Two weeks ago I finally bought a Thecus N5200 PRO and put 5 x 1 TB disks in it in RAID-5. This is a NAS box recommended to me by some colleagues.
After a week one of the disk started reporting soft SMART errors on disk 4 so I was intending to pull out the disk and change it. However a visit away from home for a few days this week delayed that.
While away, my wife showed a “friend” my new toy. He decided to open the “CD TRAY”, and pulled out disk 3…..
The Thecus got a bit upset about this as you can imagine and started beeping, but no data was lost. When I got in on Thursday night I added the disk back again and it began to rebuild the RAID-5 array, the process scheduled to take 15 hours.
After 6 hours the N5200 started beeping again, declaring the ARRAY damaged and …. away went all my data. Not very encouraging. I checked the disks and they all reported ok with disk 4 still reporting the soft errors but no hard errors.
The Thecus logging (out of the box) is next to useless so I couldn’t see exactly what had happened or what had triggered the raid array to be broken. So about 100 GB of real data lost. Nothing really desparate, mainly some iTunes music, but a major PITA for a box I want to relay on for storage.
Since then I’ve locked all the drive doors to keep children, wives and friends from poking their fingers into my systems and have opened a ticket with Thecus to see if I did things incorrectly. However, I’m a bit concerned by what happened as the whole point of this box is to safely store data for me.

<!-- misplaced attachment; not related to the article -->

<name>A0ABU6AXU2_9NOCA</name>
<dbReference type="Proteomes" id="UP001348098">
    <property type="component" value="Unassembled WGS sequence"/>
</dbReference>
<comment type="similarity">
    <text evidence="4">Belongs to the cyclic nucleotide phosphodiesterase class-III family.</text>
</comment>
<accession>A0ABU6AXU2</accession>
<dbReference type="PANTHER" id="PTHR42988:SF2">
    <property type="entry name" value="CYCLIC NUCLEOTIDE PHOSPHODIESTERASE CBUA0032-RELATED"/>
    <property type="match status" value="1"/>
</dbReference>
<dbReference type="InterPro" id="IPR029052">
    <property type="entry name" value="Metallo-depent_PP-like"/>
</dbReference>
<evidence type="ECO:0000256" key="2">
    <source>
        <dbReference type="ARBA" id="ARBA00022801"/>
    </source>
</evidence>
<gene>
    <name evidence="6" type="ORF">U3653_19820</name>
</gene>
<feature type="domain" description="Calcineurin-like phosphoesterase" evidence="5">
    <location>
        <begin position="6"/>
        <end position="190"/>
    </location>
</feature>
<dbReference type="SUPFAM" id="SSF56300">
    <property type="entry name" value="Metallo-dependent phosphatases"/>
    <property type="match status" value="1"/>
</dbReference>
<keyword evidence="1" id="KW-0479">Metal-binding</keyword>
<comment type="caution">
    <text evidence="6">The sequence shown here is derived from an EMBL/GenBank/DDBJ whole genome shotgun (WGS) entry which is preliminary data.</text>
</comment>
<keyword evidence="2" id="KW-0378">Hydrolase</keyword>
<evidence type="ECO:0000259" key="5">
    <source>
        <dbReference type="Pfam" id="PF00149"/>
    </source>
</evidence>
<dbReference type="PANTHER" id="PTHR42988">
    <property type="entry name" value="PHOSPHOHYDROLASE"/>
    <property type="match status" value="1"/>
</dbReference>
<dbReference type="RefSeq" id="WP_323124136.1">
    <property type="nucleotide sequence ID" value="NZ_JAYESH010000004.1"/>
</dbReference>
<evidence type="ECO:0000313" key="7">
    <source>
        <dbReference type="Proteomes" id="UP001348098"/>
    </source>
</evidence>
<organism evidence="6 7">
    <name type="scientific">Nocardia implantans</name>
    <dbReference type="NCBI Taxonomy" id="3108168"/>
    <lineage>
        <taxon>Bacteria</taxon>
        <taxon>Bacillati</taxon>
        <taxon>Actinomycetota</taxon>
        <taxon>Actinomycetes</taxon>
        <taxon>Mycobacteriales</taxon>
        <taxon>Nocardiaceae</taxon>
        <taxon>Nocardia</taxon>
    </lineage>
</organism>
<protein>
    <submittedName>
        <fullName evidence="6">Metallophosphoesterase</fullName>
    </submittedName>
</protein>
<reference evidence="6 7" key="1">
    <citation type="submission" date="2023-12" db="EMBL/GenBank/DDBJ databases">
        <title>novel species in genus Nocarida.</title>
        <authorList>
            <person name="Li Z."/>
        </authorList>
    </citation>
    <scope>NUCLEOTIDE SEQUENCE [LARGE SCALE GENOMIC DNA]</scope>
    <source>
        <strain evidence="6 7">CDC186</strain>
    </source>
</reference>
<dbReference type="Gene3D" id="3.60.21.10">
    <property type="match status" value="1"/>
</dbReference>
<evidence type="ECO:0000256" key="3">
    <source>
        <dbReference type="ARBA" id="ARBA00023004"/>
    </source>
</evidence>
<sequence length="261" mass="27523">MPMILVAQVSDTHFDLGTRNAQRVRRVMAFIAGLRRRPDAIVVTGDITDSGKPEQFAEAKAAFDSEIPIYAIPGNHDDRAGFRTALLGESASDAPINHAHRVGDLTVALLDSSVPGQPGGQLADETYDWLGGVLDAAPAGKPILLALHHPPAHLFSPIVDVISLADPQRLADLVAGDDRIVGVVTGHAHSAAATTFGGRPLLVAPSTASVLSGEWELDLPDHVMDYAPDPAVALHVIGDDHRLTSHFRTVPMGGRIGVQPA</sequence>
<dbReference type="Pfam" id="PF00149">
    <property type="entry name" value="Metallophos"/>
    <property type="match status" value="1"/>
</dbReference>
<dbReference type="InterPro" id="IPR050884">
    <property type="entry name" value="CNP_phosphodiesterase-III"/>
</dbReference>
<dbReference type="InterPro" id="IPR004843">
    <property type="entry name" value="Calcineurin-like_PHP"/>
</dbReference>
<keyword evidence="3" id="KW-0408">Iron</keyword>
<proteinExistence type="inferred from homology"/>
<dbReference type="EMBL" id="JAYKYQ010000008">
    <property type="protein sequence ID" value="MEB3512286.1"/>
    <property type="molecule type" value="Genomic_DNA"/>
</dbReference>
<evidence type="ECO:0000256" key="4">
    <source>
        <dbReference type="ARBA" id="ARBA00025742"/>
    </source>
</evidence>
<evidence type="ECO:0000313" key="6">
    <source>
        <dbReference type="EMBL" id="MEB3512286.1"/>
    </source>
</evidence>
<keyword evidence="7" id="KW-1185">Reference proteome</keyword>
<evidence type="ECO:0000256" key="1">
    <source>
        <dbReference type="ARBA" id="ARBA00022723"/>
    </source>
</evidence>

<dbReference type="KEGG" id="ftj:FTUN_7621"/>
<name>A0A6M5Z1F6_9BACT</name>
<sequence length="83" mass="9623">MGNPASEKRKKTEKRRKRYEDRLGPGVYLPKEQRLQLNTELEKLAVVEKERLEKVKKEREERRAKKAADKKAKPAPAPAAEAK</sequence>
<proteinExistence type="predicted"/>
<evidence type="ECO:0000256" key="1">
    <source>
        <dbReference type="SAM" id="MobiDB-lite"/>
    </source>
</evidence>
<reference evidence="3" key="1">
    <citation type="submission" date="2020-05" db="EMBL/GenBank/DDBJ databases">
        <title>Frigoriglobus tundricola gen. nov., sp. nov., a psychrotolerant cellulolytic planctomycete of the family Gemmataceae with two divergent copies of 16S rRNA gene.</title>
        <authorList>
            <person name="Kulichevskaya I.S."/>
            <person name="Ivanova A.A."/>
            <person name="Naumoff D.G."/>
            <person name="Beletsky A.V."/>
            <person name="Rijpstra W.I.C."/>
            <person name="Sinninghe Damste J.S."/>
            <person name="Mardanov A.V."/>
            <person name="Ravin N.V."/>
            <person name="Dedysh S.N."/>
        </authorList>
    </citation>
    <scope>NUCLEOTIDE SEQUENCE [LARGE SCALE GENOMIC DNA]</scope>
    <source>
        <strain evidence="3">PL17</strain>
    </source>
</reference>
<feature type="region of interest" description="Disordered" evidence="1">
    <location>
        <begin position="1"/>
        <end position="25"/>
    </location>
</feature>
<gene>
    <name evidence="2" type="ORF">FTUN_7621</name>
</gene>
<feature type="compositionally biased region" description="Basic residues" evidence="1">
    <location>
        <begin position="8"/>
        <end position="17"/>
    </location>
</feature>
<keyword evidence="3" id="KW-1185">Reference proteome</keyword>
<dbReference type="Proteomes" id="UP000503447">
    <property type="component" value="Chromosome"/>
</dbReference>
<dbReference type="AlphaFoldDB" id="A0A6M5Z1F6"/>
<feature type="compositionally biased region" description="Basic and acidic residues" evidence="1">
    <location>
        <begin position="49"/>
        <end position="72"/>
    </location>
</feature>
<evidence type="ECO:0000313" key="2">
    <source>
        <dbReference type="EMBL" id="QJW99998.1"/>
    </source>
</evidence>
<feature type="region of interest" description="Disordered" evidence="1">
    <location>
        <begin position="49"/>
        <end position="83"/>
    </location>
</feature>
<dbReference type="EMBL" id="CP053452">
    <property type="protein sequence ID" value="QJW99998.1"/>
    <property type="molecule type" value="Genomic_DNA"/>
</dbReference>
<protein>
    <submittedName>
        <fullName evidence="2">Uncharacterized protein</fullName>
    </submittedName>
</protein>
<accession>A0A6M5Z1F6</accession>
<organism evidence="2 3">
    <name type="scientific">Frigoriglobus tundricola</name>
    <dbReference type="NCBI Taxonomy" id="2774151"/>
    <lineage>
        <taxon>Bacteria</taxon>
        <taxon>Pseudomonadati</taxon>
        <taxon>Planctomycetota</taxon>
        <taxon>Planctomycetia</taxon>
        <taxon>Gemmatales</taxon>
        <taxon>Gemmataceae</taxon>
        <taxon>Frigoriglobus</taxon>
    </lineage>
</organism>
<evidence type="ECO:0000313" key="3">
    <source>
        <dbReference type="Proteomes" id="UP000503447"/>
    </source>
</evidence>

Moral of the story:
- lock all disk drives EVEN at home.
- Add stickers on the box saying DO NOT TOUCH
- Test/burn in the drives first to make sure they are in good order before you start
- Test recovery procedures before using the system in real life.
- RAID-5 repair seems more dangerous than you might expect.
Doing all of this type of preparation takes a while and means you can not use the new storage device for quite a while. Perhaps that’s better than losing data. None of this will sound new to anyone in a professional environment but even at home it seems to be necessary.
And I never understand how normal people who just use a USB external disk never seem to have disk failures or problems…
So was I just unlucky?